Tags: nervous system | immunity | blood pressure | neurons

What Is Autonomic Imbalance?

Wednesday, 19 October 2016 04:42 PM Current | Bio | Archive

The human body is made up of a number of competing systems that work together in tandem.

What happens is that one system stimulates certain functions and the opposing system dampens those activities.

For example, the pancreas has cells that release insulin to lower blood sugar, as well as other cells that release a different substance called glucagon, which raises blood sugar.

The brain contains some neurons that excite activity and others that calm.

Likewise, our immune systems have some chemicals that increase reactions and other that stop reactions.

The autonomic nervous system is another of these competing systems.

It is called autonomic because it controls things that we do not consciously have to think about, such as blood pressure, heart rate, and other involuntary functions.

As noted, the autonomic nervous system is divided into a sympathetic system and a parasympathetic system.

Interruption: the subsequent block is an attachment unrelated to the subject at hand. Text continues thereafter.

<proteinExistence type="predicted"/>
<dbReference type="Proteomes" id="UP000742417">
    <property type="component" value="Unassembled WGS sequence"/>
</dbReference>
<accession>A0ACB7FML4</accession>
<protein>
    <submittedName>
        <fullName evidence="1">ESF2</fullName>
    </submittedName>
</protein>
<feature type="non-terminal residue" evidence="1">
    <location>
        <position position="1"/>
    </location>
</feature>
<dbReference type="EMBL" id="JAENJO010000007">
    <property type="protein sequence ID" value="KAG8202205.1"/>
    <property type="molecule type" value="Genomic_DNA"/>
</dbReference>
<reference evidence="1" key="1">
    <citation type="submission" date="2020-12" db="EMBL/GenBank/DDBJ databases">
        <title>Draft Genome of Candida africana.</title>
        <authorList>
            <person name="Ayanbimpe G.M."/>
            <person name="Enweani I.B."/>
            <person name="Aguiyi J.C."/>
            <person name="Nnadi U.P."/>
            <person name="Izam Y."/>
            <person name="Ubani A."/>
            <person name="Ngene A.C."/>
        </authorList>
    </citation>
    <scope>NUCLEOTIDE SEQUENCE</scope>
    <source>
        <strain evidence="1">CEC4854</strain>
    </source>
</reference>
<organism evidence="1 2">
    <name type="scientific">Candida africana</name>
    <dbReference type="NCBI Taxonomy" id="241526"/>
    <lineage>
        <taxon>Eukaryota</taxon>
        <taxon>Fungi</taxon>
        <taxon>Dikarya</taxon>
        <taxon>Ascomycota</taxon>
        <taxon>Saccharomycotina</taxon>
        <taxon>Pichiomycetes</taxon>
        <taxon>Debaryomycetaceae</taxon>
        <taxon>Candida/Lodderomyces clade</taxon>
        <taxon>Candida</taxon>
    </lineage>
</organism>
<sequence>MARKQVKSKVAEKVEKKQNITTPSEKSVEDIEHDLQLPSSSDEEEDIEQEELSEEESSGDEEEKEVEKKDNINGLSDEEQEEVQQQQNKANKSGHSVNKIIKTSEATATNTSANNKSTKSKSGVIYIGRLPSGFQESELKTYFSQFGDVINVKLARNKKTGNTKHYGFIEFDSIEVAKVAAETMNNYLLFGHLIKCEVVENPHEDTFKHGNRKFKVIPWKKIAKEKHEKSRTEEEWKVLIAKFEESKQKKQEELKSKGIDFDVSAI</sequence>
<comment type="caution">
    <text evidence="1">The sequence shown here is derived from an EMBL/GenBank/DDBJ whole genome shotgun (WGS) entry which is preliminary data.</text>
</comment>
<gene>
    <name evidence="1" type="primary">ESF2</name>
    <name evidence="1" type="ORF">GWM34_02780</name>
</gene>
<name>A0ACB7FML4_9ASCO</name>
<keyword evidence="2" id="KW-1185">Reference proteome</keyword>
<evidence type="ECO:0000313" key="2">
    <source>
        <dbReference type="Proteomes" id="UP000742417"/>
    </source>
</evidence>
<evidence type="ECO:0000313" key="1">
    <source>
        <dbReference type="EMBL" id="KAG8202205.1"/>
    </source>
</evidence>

The sympathetic nerves control what we call “fight-or-flight” responses, which prepare us to confront or run away from danger. This includes effects such as:

• Increased brain alertness

• Increased heart rate

• Rise in blood pressure

• Dilation of pupils

• Quieting of the gastrointestinal tract

The parasympathetic nerves have the opposite effect; they prepare us for rest, calmness, and digestion.

When activated, the parasympathetic nervous system constricts the pupils, calms the brain, slows the heart, lowers blood pressure, activates the GI tract.

Our bodies function best when these two systems are in balance. That’s how we were meant to be for most of our waking lives.
Today, we are seeing a number of disorders that indicate prolonged imbalance of the autonomic nervous system, where the sympathetic function is overactive and the parasympathetic function is underactive.

In fact, the more we look at diseases, the more often we find this type of imbalance.

Why is this dangerous?

It is much like sitting in your car with the accelerator pushed all the way to the floor; in time, this type of “overdrive” will damage the engine of the car.

The brain can take high levels of activity for a short time, but then it begins to wear down and even destroy some of its structures.

The same is true of the heart and other organs that are affected by the body’s sympathetic nervous system.

Studies have shown that overall mortality is related to autonomic imbalance, with sympathetic overdrive shortening both lifespan and health span — a measure of how long a person will remain healthy.

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The human body is made up of a number of competing systems that work together in tandem.
nervous system, immunity, blood pressure, neurons
Wednesday, 19 October 2016 04:42 PM
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